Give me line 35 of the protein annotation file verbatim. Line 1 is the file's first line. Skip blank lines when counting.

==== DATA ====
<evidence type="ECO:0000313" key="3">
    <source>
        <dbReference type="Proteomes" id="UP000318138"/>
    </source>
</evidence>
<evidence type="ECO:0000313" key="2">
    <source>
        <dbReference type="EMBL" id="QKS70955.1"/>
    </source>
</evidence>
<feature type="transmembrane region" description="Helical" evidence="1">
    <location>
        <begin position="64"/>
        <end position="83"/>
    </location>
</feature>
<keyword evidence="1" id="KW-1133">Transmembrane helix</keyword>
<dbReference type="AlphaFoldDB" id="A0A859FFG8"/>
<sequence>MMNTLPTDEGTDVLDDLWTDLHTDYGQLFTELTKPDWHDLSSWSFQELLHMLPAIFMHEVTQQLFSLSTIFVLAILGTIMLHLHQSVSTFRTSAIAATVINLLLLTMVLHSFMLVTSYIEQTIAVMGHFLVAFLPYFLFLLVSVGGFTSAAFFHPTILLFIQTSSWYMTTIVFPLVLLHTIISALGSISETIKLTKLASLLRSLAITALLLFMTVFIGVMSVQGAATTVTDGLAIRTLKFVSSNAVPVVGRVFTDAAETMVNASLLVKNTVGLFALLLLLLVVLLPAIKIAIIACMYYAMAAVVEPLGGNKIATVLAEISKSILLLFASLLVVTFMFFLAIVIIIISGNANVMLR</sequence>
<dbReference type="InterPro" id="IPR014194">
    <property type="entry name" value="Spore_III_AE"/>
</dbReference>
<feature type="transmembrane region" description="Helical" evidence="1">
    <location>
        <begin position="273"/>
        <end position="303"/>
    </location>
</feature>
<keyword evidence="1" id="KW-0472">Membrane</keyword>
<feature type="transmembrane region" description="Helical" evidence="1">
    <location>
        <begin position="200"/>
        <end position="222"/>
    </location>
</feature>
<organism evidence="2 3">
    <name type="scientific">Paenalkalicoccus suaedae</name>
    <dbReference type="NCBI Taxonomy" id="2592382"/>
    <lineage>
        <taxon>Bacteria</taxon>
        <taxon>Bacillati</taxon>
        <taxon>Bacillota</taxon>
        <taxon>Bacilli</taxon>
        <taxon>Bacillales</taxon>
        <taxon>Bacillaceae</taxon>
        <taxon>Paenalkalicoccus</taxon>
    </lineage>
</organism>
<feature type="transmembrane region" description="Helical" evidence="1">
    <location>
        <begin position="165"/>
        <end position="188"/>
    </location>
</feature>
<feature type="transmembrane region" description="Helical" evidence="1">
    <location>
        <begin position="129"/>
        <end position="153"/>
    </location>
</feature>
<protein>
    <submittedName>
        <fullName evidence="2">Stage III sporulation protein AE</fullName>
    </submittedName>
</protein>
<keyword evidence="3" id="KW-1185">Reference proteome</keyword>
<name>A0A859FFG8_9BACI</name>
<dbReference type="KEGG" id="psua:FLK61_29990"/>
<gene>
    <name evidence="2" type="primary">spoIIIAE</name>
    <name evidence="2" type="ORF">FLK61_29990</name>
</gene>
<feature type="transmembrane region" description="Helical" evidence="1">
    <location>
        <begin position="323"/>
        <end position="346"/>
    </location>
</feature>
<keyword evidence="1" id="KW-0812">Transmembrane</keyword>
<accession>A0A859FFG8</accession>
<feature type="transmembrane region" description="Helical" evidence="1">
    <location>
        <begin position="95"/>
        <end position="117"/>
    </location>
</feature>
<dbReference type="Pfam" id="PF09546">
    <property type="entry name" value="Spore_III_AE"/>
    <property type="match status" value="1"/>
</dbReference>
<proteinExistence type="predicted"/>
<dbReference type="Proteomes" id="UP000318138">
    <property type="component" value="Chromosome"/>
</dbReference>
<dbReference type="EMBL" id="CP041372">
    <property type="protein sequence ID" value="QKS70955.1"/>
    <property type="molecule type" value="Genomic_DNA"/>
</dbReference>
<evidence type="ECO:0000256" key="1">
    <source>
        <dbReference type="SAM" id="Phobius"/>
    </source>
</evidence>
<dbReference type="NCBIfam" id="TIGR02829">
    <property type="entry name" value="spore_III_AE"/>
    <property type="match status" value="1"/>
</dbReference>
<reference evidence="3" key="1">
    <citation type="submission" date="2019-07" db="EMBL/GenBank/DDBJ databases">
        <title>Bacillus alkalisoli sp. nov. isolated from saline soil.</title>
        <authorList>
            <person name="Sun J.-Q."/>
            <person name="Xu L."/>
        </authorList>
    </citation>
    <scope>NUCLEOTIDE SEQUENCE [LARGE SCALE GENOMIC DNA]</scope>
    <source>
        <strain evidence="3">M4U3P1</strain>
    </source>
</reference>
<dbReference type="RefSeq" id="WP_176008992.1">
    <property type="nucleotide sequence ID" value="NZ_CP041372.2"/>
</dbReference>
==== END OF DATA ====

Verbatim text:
</feature>